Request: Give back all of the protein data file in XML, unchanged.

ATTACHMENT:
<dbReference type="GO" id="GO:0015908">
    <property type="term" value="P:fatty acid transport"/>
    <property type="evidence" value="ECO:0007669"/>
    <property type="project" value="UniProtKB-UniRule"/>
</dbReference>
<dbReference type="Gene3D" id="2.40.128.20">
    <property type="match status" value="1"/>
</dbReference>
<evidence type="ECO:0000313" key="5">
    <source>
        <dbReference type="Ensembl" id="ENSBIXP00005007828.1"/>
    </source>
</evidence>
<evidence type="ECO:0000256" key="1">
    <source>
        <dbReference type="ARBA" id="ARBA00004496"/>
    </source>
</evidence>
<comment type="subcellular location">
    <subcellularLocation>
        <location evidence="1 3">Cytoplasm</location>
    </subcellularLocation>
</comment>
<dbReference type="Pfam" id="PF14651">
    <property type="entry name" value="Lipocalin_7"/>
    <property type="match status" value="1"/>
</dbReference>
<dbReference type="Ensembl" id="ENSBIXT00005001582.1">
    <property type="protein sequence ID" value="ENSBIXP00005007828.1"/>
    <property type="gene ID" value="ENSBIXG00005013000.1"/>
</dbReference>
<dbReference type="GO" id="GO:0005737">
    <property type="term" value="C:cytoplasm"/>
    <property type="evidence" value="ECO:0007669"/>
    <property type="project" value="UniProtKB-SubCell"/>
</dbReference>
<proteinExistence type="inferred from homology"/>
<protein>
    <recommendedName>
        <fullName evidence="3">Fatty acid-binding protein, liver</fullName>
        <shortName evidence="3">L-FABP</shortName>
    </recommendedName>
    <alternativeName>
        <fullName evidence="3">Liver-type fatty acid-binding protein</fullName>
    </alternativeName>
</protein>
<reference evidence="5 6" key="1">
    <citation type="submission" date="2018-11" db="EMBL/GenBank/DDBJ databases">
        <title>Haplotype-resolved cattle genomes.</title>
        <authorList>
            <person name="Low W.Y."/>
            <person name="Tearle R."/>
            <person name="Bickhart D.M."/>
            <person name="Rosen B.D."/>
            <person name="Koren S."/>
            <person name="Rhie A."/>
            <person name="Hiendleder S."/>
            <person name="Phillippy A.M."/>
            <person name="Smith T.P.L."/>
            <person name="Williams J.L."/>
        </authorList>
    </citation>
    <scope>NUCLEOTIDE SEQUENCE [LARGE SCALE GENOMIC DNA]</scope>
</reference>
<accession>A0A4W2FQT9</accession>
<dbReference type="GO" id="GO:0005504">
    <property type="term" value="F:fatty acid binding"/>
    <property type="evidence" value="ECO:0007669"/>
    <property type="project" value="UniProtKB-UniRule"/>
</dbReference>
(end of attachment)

<dbReference type="GO" id="GO:0015908">
    <property type="term" value="P:fatty acid transport"/>
    <property type="evidence" value="ECO:0007669"/>
    <property type="project" value="UniProtKB-UniRule"/>
</dbReference>
<dbReference type="Gene3D" id="2.40.128.20">
    <property type="match status" value="1"/>
</dbReference>
<evidence type="ECO:0000313" key="5">
    <source>
        <dbReference type="Ensembl" id="ENSBIXP00005007828.1"/>
    </source>
</evidence>
<evidence type="ECO:0000256" key="1">
    <source>
        <dbReference type="ARBA" id="ARBA00004496"/>
    </source>
</evidence>
<comment type="subcellular location">
    <subcellularLocation>
        <location evidence="1 3">Cytoplasm</location>
    </subcellularLocation>
</comment>
<dbReference type="Pfam" id="PF14651">
    <property type="entry name" value="Lipocalin_7"/>
    <property type="match status" value="1"/>
</dbReference>
<dbReference type="Ensembl" id="ENSBIXT00005001582.1">
    <property type="protein sequence ID" value="ENSBIXP00005007828.1"/>
    <property type="gene ID" value="ENSBIXG00005013000.1"/>
</dbReference>
<dbReference type="GO" id="GO:0005737">
    <property type="term" value="C:cytoplasm"/>
    <property type="evidence" value="ECO:0007669"/>
    <property type="project" value="UniProtKB-SubCell"/>
</dbReference>
<proteinExistence type="inferred from homology"/>
<protein>
    <recommendedName>
        <fullName evidence="3">Fatty acid-binding protein, liver</fullName>
        <shortName evidence="3">L-FABP</shortName>
    </recommendedName>
    <alternativeName>
        <fullName evidence="3">Liver-type fatty acid-binding protein</fullName>
    </alternativeName>
</protein>
<reference evidence="5 6" key="1">
    <citation type="submission" date="2018-11" db="EMBL/GenBank/DDBJ databases">
        <title>Haplotype-resolved cattle genomes.</title>
        <authorList>
            <person name="Low W.Y."/>
            <person name="Tearle R."/>
            <person name="Bickhart D.M."/>
            <person name="Rosen B.D."/>
            <person name="Koren S."/>
            <person name="Rhie A."/>
            <person name="Hiendleder S."/>
            <person name="Phillippy A.M."/>
            <person name="Smith T.P.L."/>
            <person name="Williams J.L."/>
        </authorList>
    </citation>
    <scope>NUCLEOTIDE SEQUENCE [LARGE SCALE GENOMIC DNA]</scope>
</reference>
<accession>A0A4W2FQT9</accession>
<dbReference type="GO" id="GO:0005504">
    <property type="term" value="F:fatty acid binding"/>
    <property type="evidence" value="ECO:0007669"/>
    <property type="project" value="UniProtKB-UniRule"/>
</dbReference>